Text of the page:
A spin glass model of cultural consensus

Does your social network determine your rational rationality?  When trying to co-ordinate with a number of other people on a cultural feature, the locally rational thing to do is to go with the majority.  However, in certain situations it might make sense to choose the minority feature.  This means that learning multiple features might be rational in some situations, even if there is a pressure against redundancy.  I’m interested in whether there are situations in which it is rational to be bilingual and whether bilingualism is stable over long periods of time.  Previous models suggest that bilingualism is not stable (e.g. Castello et al. 2007), therefore an irrational strategy (at least not a primary strategy), but these were based on locally rational learners.

This week we had a lecture from Simon DeDeo on system-wide timescales in the behaviour of macaques.  He talked about Spin Glasses and rationality, which got me thinking.  A Spin Glass is a kind of magnetised material where the ‘spin’ or magnetism (plus or minus) of the molecules does not reach a consensus, but flips about chaotically.  This happens when the structure of the material creates ‘frustrated’ triangles where a molecule is trying to co-ordinate with other molecules with opposing spins, making it difficult to resolve the tensions.  Long chains of interconnected frustrated triangles can cause system-wide flips on the order of hours or days and are difficult to study both in models (Ising model) and in the real world.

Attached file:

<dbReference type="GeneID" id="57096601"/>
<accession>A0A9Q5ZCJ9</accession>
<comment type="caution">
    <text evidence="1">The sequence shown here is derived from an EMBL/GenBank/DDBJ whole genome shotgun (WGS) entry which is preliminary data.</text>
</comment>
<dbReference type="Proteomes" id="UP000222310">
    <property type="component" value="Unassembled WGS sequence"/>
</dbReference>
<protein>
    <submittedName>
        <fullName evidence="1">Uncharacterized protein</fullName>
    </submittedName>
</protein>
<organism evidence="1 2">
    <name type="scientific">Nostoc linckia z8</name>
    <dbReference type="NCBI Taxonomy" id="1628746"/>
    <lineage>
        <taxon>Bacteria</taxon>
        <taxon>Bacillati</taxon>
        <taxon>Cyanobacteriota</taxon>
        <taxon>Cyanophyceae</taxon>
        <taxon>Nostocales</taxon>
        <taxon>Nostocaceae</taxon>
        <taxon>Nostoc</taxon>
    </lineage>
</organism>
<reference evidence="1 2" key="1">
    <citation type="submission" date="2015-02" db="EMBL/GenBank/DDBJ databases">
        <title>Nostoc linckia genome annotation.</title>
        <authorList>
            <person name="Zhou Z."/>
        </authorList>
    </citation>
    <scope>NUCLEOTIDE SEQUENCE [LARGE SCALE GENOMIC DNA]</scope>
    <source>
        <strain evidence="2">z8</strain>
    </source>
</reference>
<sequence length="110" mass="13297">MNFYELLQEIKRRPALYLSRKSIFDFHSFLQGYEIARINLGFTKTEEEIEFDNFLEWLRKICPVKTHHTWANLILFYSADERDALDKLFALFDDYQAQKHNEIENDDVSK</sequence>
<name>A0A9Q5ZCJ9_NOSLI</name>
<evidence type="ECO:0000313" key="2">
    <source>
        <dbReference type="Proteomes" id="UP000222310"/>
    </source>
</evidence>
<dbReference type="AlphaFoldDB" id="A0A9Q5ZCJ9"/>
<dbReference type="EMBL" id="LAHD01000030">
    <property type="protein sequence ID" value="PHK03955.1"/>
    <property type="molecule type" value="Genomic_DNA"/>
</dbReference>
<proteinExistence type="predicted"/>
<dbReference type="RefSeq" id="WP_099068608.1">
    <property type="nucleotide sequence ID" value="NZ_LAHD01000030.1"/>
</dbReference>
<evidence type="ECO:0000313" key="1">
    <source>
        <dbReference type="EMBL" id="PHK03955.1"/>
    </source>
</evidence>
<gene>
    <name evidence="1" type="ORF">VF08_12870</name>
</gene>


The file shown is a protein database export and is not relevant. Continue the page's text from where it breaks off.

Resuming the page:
Ising models have been studied extensively, and have been applied to language (e.g. Itoh & Ueda, 2004, Stauffer et al. 2007) and, indeed, been applied to bilingualism (Castello et al. 2007).  The model imagines each molecule to be a person, and their spin to be their choice of langauge or linguistic variant (typically 2 languages for simplicity and tractability).  Speakers interact with a sub-set of all speakers in a social network, just like molecules joined by molecular bonds.  At each time step, speakers consider the languages spoken by the people they are connected to and choose whether to stick with their current langauge or change.  The models can be used to explore when a system will reach consensus – where everybody will speak the same langauge.  A rational approach to this problem as an individual is to switch to the langauge spoken by the majority of the people you are connected to.  This is the assumption made by most models.

However, if the social network is complex, then it may be more rational to consider the system-level situation in order to avoid a Spin Glass dynamic (although we’re assuming some kind of group-level goal, here).  Since speakers in this model have no information outside their immediate connections, one possibility is to just choose a language at random with a certain probability.  Let’s call this a speaker’s ‘rationality’ (or local rationality):  With a rationality of 1.0, a speaker always changes to the majority langauge.  With a rationality of 0.5, the speaker changes to the majority langauge half the time and randomly chooses a langauge the other half.  Adding a bit of noise into the model can help resolve frustrated loops and reach consensus.